Authors: Martha Powell, Future Science Group
A new test to detect Zika infection has been labelled the ‘best-to-date’ in differentiating Zika from related viruses. The antibody-based assay, which has been developed by researchers at the University of California Berkley (CA, USA) and biotech company Humabs BioMed (Bellinzona, Switzerland), could help with identification of Zika patients in simple and cost-effective way.
A high level of cross-reactivity between Zika and related flaviviruses has complicated serological detection of the virus, causing current assays to have limited abilities in differentiating between them. In addition, many assays can only detect Zika virus for a short time after infection. These obstacles in diagnosis have caused difficulties in determining the true prevalence of Zika, and there is a need for a specific serological assay to discriminate Zika infections.
Utilizing its proprietary CellClone discovery technology, Humabs had previously generated a human monoclonal antibody against Zika nonstructural protein 1 (NS1). In this study, the NS1-antibody was then used to develop the new diagnostic test, which is a blockade-of-binding ELISA assay. The team suggested the new antibody and protocol give this test a superior specificity and sensitivity.
The assay was implemented in laboratories across five countries and tested on clinical samples from both travelers and patients from endemic areas. The researchers demonstrated that the assay appeared to have a high sensitivity, at 91.8% and a high specificity, at 95.9%, in detecting Zika.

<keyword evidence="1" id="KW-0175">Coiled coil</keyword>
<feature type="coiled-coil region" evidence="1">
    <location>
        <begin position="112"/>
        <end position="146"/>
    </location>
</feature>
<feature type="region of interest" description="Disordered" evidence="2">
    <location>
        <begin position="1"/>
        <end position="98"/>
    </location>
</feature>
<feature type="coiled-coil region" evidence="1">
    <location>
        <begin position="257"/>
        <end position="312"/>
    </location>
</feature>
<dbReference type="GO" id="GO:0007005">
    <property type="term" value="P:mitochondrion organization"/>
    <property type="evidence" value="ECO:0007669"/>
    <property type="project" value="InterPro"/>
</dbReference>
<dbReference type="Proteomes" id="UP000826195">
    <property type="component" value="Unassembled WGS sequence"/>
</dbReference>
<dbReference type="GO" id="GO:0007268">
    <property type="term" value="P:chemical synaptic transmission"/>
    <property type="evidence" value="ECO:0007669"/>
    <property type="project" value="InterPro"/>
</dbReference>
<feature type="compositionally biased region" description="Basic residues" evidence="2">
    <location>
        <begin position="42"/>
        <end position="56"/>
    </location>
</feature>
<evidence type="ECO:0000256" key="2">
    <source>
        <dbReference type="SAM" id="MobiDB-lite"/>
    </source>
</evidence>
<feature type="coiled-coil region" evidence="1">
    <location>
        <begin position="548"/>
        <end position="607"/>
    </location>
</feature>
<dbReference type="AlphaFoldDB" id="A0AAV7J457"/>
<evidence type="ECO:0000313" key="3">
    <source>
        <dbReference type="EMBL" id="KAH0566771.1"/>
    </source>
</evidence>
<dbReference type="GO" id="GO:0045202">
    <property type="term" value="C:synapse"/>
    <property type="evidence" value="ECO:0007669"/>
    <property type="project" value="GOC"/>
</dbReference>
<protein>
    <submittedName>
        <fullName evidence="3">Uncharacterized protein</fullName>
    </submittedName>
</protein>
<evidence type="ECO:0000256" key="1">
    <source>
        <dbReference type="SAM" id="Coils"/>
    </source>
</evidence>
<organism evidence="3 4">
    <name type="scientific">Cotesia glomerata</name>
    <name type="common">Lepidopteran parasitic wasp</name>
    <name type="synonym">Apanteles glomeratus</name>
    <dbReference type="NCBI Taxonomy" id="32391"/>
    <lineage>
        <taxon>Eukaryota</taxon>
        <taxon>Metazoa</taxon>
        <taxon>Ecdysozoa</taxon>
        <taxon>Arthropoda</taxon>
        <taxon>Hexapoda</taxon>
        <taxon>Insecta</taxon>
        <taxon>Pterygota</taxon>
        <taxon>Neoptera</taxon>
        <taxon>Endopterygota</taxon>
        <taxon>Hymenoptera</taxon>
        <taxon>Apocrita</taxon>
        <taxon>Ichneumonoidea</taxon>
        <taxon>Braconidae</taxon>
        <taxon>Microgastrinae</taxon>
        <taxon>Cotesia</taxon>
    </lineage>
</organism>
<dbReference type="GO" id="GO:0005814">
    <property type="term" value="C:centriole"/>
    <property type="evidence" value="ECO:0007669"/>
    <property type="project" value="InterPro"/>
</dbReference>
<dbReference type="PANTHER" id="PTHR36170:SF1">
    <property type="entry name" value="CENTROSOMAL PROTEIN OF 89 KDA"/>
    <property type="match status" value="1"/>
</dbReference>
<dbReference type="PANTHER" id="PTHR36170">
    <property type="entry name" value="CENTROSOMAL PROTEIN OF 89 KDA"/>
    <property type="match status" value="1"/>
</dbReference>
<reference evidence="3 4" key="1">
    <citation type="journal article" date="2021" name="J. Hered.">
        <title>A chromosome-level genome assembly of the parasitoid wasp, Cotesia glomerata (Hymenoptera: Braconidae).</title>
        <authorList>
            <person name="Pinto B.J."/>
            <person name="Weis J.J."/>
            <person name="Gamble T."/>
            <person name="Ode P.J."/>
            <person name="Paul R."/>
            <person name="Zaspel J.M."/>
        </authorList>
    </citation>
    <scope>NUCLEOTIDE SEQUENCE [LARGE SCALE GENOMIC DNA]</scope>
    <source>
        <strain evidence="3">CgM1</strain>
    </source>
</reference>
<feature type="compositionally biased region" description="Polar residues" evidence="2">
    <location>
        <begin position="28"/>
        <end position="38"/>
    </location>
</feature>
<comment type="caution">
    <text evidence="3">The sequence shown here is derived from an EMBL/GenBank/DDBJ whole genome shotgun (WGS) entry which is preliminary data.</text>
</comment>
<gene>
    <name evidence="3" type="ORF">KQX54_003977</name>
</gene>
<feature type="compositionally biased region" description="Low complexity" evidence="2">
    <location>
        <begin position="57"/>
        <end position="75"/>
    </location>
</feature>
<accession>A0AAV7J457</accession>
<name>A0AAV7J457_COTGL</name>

Study author, Eva Harris (University of California Berkely), commented: “The whole world has been in urgent need of a serological method to distinguish dengue virus from Zika virus infections, and this the first to have such high sensitivity and specificity in dengue-endemic regions.”
The assay is currently in the licensing process, and the team hope it will be available for use soon. Additional studies are also being undertaken in order to further simplify the protocol.
Davide Corti, Chief Scientific Officer of Humabs BioMed, concluded: “These results support that the antibody-based assay that we have developed is highly effective in detecting both recent and past Zika virus infections and in discriminating Zika from other flavivirus infections. This novel assay has the potential to become an effective, simple and low-cost solution for Zika surveillance programs, prevalence studies and clinical intervention trials in flavivirus-endemic areas.”
Sources: Balmaseda A, Stettler K, Medialdea-Carrera R et al. Antibody-based assay discriminates Zika virus infection from other flaviviruses. Proc. Natl Acad. Sci. doi:10.1073/pnas.1704984114 (2017) (Epub ahead of print); http://news.berkeley.edu/2017/07/18/new-test-distinguishes-zika-from-similar-viral-infections/